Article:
Maybe some of the answers lay in notions of stereotyping, sometimes even unconsciously. Experience or narratives of experiences cause a wariness, even a different stance to one people might normally assume. Being thumped on the nose by a drunk, does tend to make a person wary of the next drunk they encounter. So, could stereotyping be a problem on both sides of the divide? My dissertation student that didn’t want me as a supervisor was later to reveal experiences of racist abuse aimed at the police officers she went out on patrol with.  Policing is dominated by white males and despite recruitment drives to address the ethnicity gap, this really hasn’t been that successful.  If it was meant to help solve a problem, it hasn’t.

I get the sense though that the problem is much deeper routed than policing.  Policing and the problems of policing is just a sub plot in a much wider issue of a divided society and one that is in constant conflict with itself.  If the police are guilty of racism, then it is society that has caused this.  Our society’s values, our society’s beliefs. An unequal society where the poorest suffer the most and the rich get richer regardless.  A society where we are all equal but only because someone somewhere said so at some time, it is not reality.  I think of Merton’s ‘American Dream’, I don’t buy into the whole concept, but there is something about not having opportunities, equally when I think of Lea and Young and the concept of relative deprivation, whilst not explaining all crime, it has some merit in that notion that the disenfranchised have no voice. 

As I write this I am conscious that I have commentated on a very emotive subject particularly at this time.  As I watch the events unfold in America, I fear the worst, action followed by reaction. Both becoming increasingly violent and I see the possibility of it happening in this country. I fear that the term ‘police racism’ will become another convenient label.  Convenient in the sense that the problems are seen solely as that of policing. If we examine it through a different lens though, we might just find that policing is simply part of the whole rotten tree, society. Fix society and you fix policing. If the label racist fits, it fits the society we live in.  

Photo by Ehimetalor Akhere Unuabona on Unsplash

Within Grey Walls

“Waking up to gray walls and black bars…in the silence of ones own thoughts, leaves one to a feeling of somberness…as those around begin to stir and began their individual day, hope creeps into ones mind….as the discussions regarding legal strategies began, hope then becomes more than just a shadow…as guys began to discuss their potential future beyond prison and being locked in a cell for days at a time, hope becomes more than just a fleeting moment!  Silence can sometimes be ones own enemy on death row:-…So I condition myself to discover the “why” I fight through the fits of depression and despair, instead of focusing on the “how’s”….because pursuit of the “why’s” bring about methods of finding a solution….encouragement to remain hopeful!”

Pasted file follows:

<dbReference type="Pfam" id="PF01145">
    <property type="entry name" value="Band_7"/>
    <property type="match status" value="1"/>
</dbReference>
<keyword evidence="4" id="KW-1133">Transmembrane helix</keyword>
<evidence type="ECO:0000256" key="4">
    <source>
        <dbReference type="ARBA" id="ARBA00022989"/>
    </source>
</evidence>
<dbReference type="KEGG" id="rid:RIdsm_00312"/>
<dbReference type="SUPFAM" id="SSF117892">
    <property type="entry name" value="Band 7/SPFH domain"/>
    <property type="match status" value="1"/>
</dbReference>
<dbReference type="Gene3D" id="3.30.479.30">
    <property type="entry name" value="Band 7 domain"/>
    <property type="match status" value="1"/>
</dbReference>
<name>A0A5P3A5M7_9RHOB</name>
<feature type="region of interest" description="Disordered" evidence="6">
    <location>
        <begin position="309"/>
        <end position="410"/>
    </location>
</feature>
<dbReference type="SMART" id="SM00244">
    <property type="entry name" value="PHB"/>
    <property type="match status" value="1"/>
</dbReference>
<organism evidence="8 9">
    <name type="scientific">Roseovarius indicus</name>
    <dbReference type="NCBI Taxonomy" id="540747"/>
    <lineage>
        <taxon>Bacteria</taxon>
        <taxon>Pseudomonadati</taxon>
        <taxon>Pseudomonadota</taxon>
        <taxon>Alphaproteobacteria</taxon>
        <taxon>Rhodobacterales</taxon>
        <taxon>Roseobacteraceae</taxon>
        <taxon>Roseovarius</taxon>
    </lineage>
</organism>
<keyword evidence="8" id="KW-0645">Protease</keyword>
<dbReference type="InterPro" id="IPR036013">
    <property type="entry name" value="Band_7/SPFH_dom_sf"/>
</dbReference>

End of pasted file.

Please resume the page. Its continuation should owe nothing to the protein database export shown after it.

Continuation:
Everyone has the right to life, liberty and security of person (1).     

Without the right to life, we cannot enjoy the freedoms set forth in the Universal Declaration of Human Rights.

However, what if one’s life was imprisoned and waiting to be ended for crime? In addition, what if a person was to be put to death for associating with a particular demographic?

The death penalty is the authorization of the state to kill a citizen for a crime, whether it’s murder, rape, treason, or more severe crimes, such as crimes against humanity and genocide (2).

Whilst the death penalty can be a deterrent, provide justice, and be the ultimate punishment for a crime and justice for victims, it is also used in some countries to persecute minority groups, such as the LGBT community (3) (4). (In references, there is a link to an interactive map of countries that utilize the death penalty for LGBT groups).

According to the Death Penalty Information Centre (DPIC), around 82% of cases involving capital punishment, race was a determining factor of giving this punishment, in comparison to white counterparts (5). However, the justice system is far from perfect, and miscarriages of justice occur. Due to issues of racism and racial bias (particularly within the American Justice System), this has seen members of minority groups and innocent people put on death row whilst a criminal still walks free. A damning example of a miscarriage of justice, and a clear demonstration of racism, is the case of George Stinney, whom, at the age of 14, was wrongly accused of murdering 2 girls. He was taken to court, tried by an all white jury, and was given the electric chair (6).